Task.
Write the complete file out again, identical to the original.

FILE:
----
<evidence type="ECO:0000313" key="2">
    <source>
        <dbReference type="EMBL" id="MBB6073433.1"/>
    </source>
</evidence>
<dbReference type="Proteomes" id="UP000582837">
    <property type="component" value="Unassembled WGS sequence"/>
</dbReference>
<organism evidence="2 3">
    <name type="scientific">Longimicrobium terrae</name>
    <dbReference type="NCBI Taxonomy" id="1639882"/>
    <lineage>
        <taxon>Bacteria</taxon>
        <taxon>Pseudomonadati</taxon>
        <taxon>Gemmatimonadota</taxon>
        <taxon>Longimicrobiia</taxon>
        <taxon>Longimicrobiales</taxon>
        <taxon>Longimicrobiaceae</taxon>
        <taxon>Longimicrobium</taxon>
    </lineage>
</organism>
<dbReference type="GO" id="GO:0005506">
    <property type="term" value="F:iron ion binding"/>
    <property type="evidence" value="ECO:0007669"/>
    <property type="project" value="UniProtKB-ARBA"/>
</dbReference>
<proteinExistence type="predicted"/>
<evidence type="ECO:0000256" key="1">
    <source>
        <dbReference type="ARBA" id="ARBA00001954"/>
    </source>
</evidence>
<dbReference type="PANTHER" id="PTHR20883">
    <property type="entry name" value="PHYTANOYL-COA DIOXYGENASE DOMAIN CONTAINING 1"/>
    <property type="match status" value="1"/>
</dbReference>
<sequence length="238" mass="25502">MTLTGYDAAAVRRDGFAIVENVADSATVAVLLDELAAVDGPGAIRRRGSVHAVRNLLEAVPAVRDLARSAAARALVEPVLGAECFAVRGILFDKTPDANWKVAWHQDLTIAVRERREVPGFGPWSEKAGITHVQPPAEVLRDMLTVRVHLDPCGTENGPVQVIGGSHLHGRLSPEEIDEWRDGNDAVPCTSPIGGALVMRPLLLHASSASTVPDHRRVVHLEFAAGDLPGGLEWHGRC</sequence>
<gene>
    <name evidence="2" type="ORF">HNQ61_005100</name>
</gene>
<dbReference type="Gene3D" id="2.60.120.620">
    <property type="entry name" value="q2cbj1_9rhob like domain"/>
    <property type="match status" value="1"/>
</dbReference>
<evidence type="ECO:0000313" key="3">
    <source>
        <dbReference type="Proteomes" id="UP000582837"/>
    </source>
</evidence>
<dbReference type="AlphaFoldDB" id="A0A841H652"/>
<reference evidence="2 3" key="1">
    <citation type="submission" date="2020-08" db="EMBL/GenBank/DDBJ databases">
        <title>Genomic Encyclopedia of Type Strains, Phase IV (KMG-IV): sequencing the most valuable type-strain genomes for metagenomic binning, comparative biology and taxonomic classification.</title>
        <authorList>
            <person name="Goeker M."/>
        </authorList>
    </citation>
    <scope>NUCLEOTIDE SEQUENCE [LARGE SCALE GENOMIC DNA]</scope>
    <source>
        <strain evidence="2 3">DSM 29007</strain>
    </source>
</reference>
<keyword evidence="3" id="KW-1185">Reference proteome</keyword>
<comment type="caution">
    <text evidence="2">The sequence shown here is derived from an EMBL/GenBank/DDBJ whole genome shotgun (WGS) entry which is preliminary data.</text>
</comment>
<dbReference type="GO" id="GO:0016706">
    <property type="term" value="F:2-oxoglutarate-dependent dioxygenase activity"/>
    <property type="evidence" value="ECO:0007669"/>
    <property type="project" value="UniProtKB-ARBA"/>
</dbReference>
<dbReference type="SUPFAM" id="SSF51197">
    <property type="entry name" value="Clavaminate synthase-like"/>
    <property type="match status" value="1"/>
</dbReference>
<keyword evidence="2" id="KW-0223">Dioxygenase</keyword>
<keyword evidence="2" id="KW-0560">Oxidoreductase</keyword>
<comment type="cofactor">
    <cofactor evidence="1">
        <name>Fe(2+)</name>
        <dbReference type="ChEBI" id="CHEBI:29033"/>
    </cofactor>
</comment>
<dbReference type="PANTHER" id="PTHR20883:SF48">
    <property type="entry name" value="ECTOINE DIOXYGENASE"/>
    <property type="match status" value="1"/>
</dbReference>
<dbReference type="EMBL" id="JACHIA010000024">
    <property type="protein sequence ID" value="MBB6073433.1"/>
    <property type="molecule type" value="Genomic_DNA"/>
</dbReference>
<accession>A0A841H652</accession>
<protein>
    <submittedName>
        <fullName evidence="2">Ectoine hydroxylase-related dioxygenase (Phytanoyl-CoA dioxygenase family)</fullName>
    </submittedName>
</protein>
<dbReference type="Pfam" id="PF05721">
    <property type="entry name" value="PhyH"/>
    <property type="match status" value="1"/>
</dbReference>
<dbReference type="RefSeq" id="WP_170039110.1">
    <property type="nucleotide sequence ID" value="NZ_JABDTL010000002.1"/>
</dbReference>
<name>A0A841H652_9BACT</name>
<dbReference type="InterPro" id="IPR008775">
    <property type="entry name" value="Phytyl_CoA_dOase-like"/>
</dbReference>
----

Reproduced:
<evidence type="ECO:0000313" key="2">
    <source>
        <dbReference type="EMBL" id="MBB6073433.1"/>
    </source>
</evidence>
<dbReference type="Proteomes" id="UP000582837">
    <property type="component" value="Unassembled WGS sequence"/>
</dbReference>
<organism evidence="2 3">
    <name type="scientific">Longimicrobium terrae</name>
    <dbReference type="NCBI Taxonomy" id="1639882"/>
    <lineage>
        <taxon>Bacteria</taxon>
        <taxon>Pseudomonadati</taxon>
        <taxon>Gemmatimonadota</taxon>
        <taxon>Longimicrobiia</taxon>
        <taxon>Longimicrobiales</taxon>
        <taxon>Longimicrobiaceae</taxon>
        <taxon>Longimicrobium</taxon>
    </lineage>
</organism>
<dbReference type="GO" id="GO:0005506">
    <property type="term" value="F:iron ion binding"/>
    <property type="evidence" value="ECO:0007669"/>
    <property type="project" value="UniProtKB-ARBA"/>
</dbReference>
<proteinExistence type="predicted"/>
<evidence type="ECO:0000256" key="1">
    <source>
        <dbReference type="ARBA" id="ARBA00001954"/>
    </source>
</evidence>
<dbReference type="PANTHER" id="PTHR20883">
    <property type="entry name" value="PHYTANOYL-COA DIOXYGENASE DOMAIN CONTAINING 1"/>
    <property type="match status" value="1"/>
</dbReference>
<sequence length="238" mass="25502">MTLTGYDAAAVRRDGFAIVENVADSATVAVLLDELAAVDGPGAIRRRGSVHAVRNLLEAVPAVRDLARSAAARALVEPVLGAECFAVRGILFDKTPDANWKVAWHQDLTIAVRERREVPGFGPWSEKAGITHVQPPAEVLRDMLTVRVHLDPCGTENGPVQVIGGSHLHGRLSPEEIDEWRDGNDAVPCTSPIGGALVMRPLLLHASSASTVPDHRRVVHLEFAAGDLPGGLEWHGRC</sequence>
<gene>
    <name evidence="2" type="ORF">HNQ61_005100</name>
</gene>
<dbReference type="Gene3D" id="2.60.120.620">
    <property type="entry name" value="q2cbj1_9rhob like domain"/>
    <property type="match status" value="1"/>
</dbReference>
<evidence type="ECO:0000313" key="3">
    <source>
        <dbReference type="Proteomes" id="UP000582837"/>
    </source>
</evidence>
<dbReference type="AlphaFoldDB" id="A0A841H652"/>
<reference evidence="2 3" key="1">
    <citation type="submission" date="2020-08" db="EMBL/GenBank/DDBJ databases">
        <title>Genomic Encyclopedia of Type Strains, Phase IV (KMG-IV): sequencing the most valuable type-strain genomes for metagenomic binning, comparative biology and taxonomic classification.</title>
        <authorList>
            <person name="Goeker M."/>
        </authorList>
    </citation>
    <scope>NUCLEOTIDE SEQUENCE [LARGE SCALE GENOMIC DNA]</scope>
    <source>
        <strain evidence="2 3">DSM 29007</strain>
    </source>
</reference>
<keyword evidence="3" id="KW-1185">Reference proteome</keyword>
<comment type="caution">
    <text evidence="2">The sequence shown here is derived from an EMBL/GenBank/DDBJ whole genome shotgun (WGS) entry which is preliminary data.</text>
</comment>
<dbReference type="GO" id="GO:0016706">
    <property type="term" value="F:2-oxoglutarate-dependent dioxygenase activity"/>
    <property type="evidence" value="ECO:0007669"/>
    <property type="project" value="UniProtKB-ARBA"/>
</dbReference>
<dbReference type="SUPFAM" id="SSF51197">
    <property type="entry name" value="Clavaminate synthase-like"/>
    <property type="match status" value="1"/>
</dbReference>
<keyword evidence="2" id="KW-0223">Dioxygenase</keyword>
<keyword evidence="2" id="KW-0560">Oxidoreductase</keyword>
<comment type="cofactor">
    <cofactor evidence="1">
        <name>Fe(2+)</name>
        <dbReference type="ChEBI" id="CHEBI:29033"/>
    </cofactor>
</comment>
<dbReference type="PANTHER" id="PTHR20883:SF48">
    <property type="entry name" value="ECTOINE DIOXYGENASE"/>
    <property type="match status" value="1"/>
</dbReference>
<dbReference type="EMBL" id="JACHIA010000024">
    <property type="protein sequence ID" value="MBB6073433.1"/>
    <property type="molecule type" value="Genomic_DNA"/>
</dbReference>
<accession>A0A841H652</accession>
<protein>
    <submittedName>
        <fullName evidence="2">Ectoine hydroxylase-related dioxygenase (Phytanoyl-CoA dioxygenase family)</fullName>
    </submittedName>
</protein>
<dbReference type="Pfam" id="PF05721">
    <property type="entry name" value="PhyH"/>
    <property type="match status" value="1"/>
</dbReference>
<dbReference type="RefSeq" id="WP_170039110.1">
    <property type="nucleotide sequence ID" value="NZ_JABDTL010000002.1"/>
</dbReference>
<name>A0A841H652_9BACT</name>
<dbReference type="InterPro" id="IPR008775">
    <property type="entry name" value="Phytyl_CoA_dOase-like"/>
</dbReference>